New insights into diabetes


March 19, 1991|By Colleen Pierre, R.D.

Old ideas about diabetes are being replaced by new insights.

We used to think that diabetes that begins in adulthood was the result of low insulin production. We now know that some people produce enough insulin, but their bodies can't use it because they are overweight: Obesity can inactivate insulin receptors, so that the available insulin can't be used. For these folks, losing weight is the key to controlling diabetes.

We also used to think eliminating sugar was the cornerstone of the diabetic diet. We now know that controlling all types of dietary fat is essential, both to control weight and to reduce the risk of heart disease. In addition, a well-balanced diet eaten moderately throughout the day controls the blood sugar level to prevent the eventual side effects of diabetes.

Most of the food you eat is broken down to small particles and eventually becomes glucose, a sugary fuel that travels in your blood until it reaches cells that need it for energy.

When blood sugar levels rise after eating, the body releases insulin, which leads in a lock-and-key fashion to open cells to receive the glucose. If insulin is not available, or the insulin receptors are not working, glucose cannot leave the blood, and blood sugar levels rise even higher. (It's a lot like getting stuck on the Beltway with all the "on" ramps working but all the "off" ramps closed.)

Blood glucose levels that remain high for long periods over a number of years produce hazardous side effects such as damage to the nervous system and to the blood vessels of the eyes, kidneys, heart and feet. Blindness, heart attacks, kidney failure, and amputations may follow.

The good news is that damage can be reduced or prevented with a well-balanced diet, regular exercise and appropriate medical care.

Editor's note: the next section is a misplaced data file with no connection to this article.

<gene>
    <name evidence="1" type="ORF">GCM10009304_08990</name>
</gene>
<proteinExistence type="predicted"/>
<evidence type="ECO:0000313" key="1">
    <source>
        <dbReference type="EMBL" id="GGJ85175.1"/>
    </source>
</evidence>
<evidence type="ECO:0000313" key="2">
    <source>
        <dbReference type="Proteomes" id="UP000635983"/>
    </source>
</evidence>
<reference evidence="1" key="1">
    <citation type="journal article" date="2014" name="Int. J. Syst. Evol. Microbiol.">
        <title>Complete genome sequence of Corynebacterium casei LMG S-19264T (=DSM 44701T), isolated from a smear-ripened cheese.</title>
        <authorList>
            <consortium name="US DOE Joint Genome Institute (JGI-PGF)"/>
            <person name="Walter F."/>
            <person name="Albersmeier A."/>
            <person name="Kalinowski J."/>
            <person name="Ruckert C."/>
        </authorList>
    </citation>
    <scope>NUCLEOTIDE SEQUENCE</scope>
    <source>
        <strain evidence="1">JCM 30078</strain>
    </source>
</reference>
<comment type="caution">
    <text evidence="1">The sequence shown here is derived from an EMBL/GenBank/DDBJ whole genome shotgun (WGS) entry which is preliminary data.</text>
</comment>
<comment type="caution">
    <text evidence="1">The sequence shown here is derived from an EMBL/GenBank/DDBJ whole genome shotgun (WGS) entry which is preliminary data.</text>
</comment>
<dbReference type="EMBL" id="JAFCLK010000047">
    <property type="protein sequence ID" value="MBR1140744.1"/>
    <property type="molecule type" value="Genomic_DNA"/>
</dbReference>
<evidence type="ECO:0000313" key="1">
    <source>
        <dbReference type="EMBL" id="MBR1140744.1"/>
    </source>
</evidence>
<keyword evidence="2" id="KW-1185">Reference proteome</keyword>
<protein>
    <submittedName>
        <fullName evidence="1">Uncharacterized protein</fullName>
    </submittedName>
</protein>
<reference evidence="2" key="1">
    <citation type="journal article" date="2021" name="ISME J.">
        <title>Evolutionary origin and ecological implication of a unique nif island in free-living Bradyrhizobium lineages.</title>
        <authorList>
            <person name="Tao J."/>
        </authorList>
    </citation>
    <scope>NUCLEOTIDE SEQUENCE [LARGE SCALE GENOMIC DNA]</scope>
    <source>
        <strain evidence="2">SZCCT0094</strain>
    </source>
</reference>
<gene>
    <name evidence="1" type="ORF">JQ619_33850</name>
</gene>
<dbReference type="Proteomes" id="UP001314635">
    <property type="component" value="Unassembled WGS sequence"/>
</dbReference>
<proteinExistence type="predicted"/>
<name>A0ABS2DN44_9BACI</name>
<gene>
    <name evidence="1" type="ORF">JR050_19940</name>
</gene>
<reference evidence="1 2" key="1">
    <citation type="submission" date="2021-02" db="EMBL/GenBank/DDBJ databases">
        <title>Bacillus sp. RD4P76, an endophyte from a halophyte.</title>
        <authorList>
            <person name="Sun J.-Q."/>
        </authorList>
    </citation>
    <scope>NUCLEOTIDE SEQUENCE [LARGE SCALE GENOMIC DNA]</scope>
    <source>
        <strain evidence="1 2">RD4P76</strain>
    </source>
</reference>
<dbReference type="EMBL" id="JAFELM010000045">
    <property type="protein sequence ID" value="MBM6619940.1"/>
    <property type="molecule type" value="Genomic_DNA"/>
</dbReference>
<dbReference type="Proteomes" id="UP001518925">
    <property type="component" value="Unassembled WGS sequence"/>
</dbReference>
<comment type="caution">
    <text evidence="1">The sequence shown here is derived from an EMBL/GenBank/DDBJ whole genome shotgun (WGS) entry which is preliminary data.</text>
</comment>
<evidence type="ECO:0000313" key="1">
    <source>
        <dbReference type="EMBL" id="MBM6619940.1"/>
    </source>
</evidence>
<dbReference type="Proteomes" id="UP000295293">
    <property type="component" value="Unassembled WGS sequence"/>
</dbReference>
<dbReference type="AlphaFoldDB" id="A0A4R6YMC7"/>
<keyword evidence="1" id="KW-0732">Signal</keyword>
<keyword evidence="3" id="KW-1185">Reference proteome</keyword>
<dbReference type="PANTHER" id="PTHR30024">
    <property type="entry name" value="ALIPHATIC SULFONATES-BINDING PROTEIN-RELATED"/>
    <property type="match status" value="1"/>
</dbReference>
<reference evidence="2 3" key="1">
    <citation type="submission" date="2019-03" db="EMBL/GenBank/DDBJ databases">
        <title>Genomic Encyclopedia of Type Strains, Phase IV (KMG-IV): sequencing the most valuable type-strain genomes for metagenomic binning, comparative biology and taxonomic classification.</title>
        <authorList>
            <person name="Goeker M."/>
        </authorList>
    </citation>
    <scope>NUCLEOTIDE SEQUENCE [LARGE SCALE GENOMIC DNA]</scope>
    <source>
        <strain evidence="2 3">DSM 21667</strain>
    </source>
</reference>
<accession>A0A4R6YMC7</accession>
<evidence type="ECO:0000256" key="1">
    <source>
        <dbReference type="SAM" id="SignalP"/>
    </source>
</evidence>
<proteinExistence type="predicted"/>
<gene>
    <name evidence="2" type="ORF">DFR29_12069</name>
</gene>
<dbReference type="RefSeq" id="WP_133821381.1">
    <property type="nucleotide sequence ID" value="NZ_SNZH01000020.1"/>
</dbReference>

The following food habits of special importance to the diabetic are recommended by the American Dietetic Association:

* Get on the low-fat bandwagon. Cut down on all types of fats and oils, to control your weight and to reduce your risk of heart disease.

* Eat less sugar and sugary foods; sweets are usually high in calories and may also be high in fat.

* Get moving! Regular exercise (at least three times a week) is an important part of your health program. Exercise burns calories, makes weight loss easier, and can help lower your blood glucose level.

* Be sensible about salt. For may people, eating too much salt or salty foods can cause blood pressure to go up. People with diabetes often have high blood pressure or will get it, so it's a good idea to watch salt intake.

* Check your watch. Skipping meals or eating at different times each day can make it difficult to keep your blood glucose level under control. Develop a regular meal schedule and stick with it.

Colleen Pierre, a registered dietitian, is the nutrition consultant to the Union Memorial Sports Medicine Center in Baltimore and national spokeswoman for the American Dietetic Association.

Baltimore Sun Articles
Please note the green-lined linked article text has been applied commercially without any involvement from our newsroom editors, reporters or any other editorial staff.